Said Trump: “All Republicans who voted for Democrat longevity should be ashamed of themselves, in particular Mitch McConnell, for granting a two month stay which allowed the Democrats time to work things out at our Country’s, and the Republican Party’s, expense!”
Washington Post: “McConnell’s vote on impeachment, which infuriated some of his closest backers, made clear his calculus that he couldn’t challenge Trump, even at the former president’s most vulnerable moment, a sign of the MAGA hold on the party electorate and many in McConnell’s own caucus. He opposed a bipartisan Jan. 6 investigation, blocked three bills Democrats put forward to counter restrictive GOP voting laws driven by Trump’s false fraud claims and endorsed a Trump-backed 2022 Senate candidate who echoed the false claim that the election was stolen.”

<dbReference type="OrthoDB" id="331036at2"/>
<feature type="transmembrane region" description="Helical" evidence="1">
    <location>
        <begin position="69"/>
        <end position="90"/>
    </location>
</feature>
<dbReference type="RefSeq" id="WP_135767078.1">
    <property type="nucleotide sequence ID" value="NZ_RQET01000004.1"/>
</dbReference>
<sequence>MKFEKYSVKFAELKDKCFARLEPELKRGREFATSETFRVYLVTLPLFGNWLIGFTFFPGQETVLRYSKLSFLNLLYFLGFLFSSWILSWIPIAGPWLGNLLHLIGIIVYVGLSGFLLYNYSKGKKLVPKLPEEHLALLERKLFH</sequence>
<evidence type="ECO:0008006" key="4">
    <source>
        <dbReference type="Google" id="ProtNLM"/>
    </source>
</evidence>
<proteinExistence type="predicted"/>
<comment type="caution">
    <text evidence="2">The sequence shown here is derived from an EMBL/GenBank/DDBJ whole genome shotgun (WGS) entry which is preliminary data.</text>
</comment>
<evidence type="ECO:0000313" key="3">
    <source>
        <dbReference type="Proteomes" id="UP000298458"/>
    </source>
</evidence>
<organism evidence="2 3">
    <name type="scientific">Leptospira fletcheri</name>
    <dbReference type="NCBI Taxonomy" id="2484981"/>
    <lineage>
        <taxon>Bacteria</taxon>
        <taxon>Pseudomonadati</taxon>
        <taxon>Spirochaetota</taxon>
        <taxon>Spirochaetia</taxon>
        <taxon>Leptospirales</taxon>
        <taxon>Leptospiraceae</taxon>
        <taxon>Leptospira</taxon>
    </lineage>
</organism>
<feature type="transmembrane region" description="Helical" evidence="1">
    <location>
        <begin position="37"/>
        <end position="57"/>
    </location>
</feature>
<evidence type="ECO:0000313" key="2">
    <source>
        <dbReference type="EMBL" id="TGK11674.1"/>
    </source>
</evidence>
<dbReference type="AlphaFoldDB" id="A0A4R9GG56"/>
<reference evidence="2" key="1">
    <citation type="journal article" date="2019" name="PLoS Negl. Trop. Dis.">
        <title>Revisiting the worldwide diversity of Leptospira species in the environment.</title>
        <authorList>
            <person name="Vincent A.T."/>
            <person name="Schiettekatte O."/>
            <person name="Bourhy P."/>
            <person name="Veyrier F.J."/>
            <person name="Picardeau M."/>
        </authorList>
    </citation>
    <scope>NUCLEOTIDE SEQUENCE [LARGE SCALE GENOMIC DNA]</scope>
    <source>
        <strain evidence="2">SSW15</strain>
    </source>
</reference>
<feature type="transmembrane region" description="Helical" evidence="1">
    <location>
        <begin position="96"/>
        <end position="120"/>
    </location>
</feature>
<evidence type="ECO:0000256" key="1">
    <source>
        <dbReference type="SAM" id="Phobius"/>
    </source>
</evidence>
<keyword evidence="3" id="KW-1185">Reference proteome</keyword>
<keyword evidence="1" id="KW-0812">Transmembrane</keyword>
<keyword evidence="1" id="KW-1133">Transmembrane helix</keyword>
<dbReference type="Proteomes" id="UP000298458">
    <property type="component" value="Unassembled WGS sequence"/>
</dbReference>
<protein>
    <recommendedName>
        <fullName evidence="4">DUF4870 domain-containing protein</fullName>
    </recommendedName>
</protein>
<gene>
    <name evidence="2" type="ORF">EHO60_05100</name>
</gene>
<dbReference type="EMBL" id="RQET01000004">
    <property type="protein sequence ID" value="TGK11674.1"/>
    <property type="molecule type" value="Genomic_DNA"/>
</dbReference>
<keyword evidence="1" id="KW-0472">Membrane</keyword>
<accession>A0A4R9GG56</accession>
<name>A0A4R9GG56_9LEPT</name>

“To top it all off, McConnell has pledged to vote for Trump if he’s a 2024 nominee.”
“Donald Trump once described Mitch McConnell as his ‘ace in the hole’ and wrote, in a foreword to the Senate Republican leader’s autobiography, that he ‘couldn’t have asked for a better partner’ in Washington,” The Guardian reports.
“Except, according to Trump, he didn’t.”
“Speaking to the Washington Post for a profile of the Senate minority leader published on Monday, Trump said he told McConnell: ‘Why don’t you write it for me and I’ll put it in, Mitch? Because that’s the way life works.’”
“McConnell did not dispute Trump’s account.”